Amtrak is a government owned passenger rail corporation in the United States. It was established in 1971 with the goal of retaining national train travel as a transportation option, and while Amtrak is no longer required to operate nationally, it has retained many of the original routes from its early days of operation. Tickets are available directly through the company, at Amtrak stations, and through travel agents.
Amtrak is the only rail company providing extensive national service in the United States. In many other countries, multiple train companies compete for passenger travel, often handling freight as well. This diversity of choices and competition promotes constant refinements, from the development of more energy-efficient trains to luxury service.
Historically, the United States relied heavily on rail transport for travel and shipment of freight. Most passengers and goods used trains well through the middle of the 20th century, when trucking began to be used for freight, and people started driving cars in large numbers. In the late 1960s, some people began to fear that rail travel for passengers would disappear altogether, and in response, the government established Amtrak.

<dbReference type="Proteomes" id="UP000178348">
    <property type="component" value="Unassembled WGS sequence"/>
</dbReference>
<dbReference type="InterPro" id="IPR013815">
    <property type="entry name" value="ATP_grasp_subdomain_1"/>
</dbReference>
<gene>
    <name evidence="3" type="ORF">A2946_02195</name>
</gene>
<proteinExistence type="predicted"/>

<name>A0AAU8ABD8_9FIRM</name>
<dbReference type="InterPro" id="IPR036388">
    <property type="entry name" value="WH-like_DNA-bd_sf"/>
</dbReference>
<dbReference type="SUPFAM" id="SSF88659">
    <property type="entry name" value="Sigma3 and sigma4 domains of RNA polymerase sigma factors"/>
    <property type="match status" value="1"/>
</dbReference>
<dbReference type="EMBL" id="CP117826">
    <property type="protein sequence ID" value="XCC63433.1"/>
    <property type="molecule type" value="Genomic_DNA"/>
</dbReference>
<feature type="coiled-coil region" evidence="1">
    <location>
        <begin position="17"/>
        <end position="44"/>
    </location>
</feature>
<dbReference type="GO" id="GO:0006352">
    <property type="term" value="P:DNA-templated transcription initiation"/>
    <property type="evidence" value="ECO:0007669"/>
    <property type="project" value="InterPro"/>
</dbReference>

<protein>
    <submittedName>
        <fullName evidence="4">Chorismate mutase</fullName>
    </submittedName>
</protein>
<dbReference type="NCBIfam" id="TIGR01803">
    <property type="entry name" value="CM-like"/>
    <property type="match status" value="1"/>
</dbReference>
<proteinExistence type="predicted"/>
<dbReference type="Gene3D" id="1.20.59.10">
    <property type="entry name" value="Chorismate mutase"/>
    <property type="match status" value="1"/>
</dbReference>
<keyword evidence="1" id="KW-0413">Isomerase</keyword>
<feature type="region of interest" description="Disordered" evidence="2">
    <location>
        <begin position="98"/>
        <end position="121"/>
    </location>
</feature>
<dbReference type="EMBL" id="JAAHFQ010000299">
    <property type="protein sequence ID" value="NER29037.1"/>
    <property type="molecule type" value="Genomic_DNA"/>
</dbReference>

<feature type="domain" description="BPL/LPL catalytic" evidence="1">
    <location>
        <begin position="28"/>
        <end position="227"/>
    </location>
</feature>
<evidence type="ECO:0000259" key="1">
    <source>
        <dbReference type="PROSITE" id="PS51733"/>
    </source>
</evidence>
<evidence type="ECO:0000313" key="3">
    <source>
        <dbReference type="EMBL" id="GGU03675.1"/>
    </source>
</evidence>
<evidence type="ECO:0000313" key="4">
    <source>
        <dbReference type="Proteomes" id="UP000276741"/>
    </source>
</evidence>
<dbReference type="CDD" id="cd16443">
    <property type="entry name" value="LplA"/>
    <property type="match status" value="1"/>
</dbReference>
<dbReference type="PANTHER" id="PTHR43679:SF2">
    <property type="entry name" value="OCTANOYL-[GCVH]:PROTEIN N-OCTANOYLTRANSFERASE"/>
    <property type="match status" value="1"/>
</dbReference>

As a government-owned corporation, the corporation's board of directors are appointed by the President and subject to confirmation in the Senate. The government provides funding to supplement passenger revenues, and the corporation has struggled since its inception with chronic underfunding. Initially, the National Railroad Passenger Corporation, as Amtrak is formally known, used rolling stock and equipment contributed by participating railroads, with companies joining the railroad so they could turn passenger operations over to Amtrak and focus on freight service.
In terms of efficiency and safety, Amtrak is one of the best transportation options in the United States. It is more environmentally friendly than planes, buses, or personal automobiles, with the per-passenger use of energy being comparatively low. Amtrak also has a strong safety record, and a decent reliability record, with some routes being more reliable and efficient than others.
In the early 21st century, Amtrak began to suffer a massive drop-off in customers, and some people feared that the days of passenger train travel might be over. However, rising costs of fuel and economic pressures in 2008 led many Americans to turn to Amtrak for transportation, boosting the ridership considerably. In response, the government provided additional funding and considered extending some routes to provide additional service, in order to attract more passengers to the system.